I’ve started writing a scene that I think will be pivotal in my book. It’s a scene in which my hero and heroine have sex, but the sex will propel them into a new stage of their relationship. My critique partners have emphasized that it’s important that I show why my heroine has been unwilling to move forward quickly with the romance—she won’t move in with the hero—even though she must make a decision soon about whether to return to her old job across the country. If she goes, the relationship dies.
So to write this sex scene with as much sensitivity and weight as it needs, I wrote a scene that sets it up—my heroine tells the hero about her mother, and in so doing, reveals her feelings about family, home, and security. I wrote this scene from the hero’s POV, because I wanted readers to see his reactions to her story, and I wanted him to ask the questions I thought readers would be likely to ask if they’d been in the room with her. I spent some serious time on the scene, and it’s not bad. I’d give it maybe a B-.
Photo by AntanO
The other day I got caught in a long wait without the new book I’d just started, so I pulled out my phone and started a book from my digital TBR pile. It was great! I liked the protagonist, a 20-year police veteran, now a PI, shattered from a tragic personal event, resisting the lure of paid clients. And then this dame walks through the door…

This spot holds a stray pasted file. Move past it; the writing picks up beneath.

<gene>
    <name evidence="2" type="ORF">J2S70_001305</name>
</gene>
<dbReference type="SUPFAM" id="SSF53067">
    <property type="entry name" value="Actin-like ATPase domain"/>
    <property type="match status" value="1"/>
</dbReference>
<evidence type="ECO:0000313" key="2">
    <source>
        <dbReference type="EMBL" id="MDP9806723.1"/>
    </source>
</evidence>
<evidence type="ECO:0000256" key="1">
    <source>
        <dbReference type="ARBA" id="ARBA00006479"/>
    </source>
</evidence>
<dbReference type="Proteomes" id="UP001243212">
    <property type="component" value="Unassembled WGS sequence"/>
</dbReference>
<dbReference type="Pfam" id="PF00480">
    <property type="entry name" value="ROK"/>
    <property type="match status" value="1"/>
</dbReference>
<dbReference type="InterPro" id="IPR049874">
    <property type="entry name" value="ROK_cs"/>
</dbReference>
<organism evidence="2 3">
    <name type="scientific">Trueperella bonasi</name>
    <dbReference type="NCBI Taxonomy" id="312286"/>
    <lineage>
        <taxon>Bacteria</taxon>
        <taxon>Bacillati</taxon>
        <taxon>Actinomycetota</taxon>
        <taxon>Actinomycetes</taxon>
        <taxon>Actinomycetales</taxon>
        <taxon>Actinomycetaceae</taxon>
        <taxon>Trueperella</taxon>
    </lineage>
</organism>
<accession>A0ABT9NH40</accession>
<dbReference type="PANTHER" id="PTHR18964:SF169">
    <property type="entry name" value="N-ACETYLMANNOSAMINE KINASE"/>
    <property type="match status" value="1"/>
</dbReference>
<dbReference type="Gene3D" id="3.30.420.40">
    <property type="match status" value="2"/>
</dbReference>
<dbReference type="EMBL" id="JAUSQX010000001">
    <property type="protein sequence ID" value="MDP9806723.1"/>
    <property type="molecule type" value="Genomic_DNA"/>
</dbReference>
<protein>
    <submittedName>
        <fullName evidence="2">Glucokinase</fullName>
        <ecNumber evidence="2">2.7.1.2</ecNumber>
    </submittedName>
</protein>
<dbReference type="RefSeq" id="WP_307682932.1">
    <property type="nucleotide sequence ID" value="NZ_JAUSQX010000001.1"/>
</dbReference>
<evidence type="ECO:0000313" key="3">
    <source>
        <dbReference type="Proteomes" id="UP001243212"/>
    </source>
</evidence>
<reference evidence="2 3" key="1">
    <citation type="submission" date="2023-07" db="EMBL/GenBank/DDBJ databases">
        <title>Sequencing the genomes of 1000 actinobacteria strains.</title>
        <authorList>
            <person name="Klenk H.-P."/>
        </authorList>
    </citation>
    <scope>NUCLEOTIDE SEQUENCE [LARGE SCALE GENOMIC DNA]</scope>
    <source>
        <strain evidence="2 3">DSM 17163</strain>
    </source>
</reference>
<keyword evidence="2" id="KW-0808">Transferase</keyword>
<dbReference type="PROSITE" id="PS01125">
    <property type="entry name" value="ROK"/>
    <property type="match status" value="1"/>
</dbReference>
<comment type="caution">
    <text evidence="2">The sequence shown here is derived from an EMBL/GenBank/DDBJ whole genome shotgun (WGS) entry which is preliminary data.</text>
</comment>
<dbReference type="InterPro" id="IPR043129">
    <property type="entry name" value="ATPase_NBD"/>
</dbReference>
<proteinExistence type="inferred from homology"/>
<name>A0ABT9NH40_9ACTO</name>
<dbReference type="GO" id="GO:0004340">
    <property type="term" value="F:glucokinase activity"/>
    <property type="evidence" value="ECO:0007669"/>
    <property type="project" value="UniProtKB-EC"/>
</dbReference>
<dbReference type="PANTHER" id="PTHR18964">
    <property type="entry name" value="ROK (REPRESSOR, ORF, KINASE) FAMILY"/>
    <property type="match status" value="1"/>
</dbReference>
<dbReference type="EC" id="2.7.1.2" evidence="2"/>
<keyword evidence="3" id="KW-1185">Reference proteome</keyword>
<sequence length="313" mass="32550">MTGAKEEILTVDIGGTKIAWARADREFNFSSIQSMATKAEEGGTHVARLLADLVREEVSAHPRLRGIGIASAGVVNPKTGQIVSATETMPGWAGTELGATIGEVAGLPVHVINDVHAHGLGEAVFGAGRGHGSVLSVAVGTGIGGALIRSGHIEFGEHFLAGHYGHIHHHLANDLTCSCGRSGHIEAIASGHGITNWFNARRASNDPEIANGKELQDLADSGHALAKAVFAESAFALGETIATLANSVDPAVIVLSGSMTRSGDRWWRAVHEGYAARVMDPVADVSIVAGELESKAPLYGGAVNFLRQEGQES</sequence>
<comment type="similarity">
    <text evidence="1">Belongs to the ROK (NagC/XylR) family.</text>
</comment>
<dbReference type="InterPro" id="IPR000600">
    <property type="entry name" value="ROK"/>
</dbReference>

And I was off and running. I loved the PI, loved the dame, loved the premise. And then—on a stakeout, the PI leaves his gun on the passenger seat, his laptop on the back seat, his burglary tools and other equipment in an open bag on the floor…and doesn’t lock his car door.
Boom, just like that, I was done. What cop turned PI—anyone at all—wouldn’t lock their car with all that stuff visible? No one. Behavior like that is either a screaming Plot Device, or it foreshadows an investigator who’s too stupid to live. Either way, I didn’t read one more page.
Hooking the reader at the beginning of the story is difficult, but crucial for writers. My instant turnoff of this mystery reminded me of Nancy’s recent post, describing her many rewrites of her first chapter as she works to find the true starting point of her story. And Jenny Crusie, in a recent post of hers, wrote of her struggle to figure out who her hero is. A different character emerges with each draft, she says. Continue reading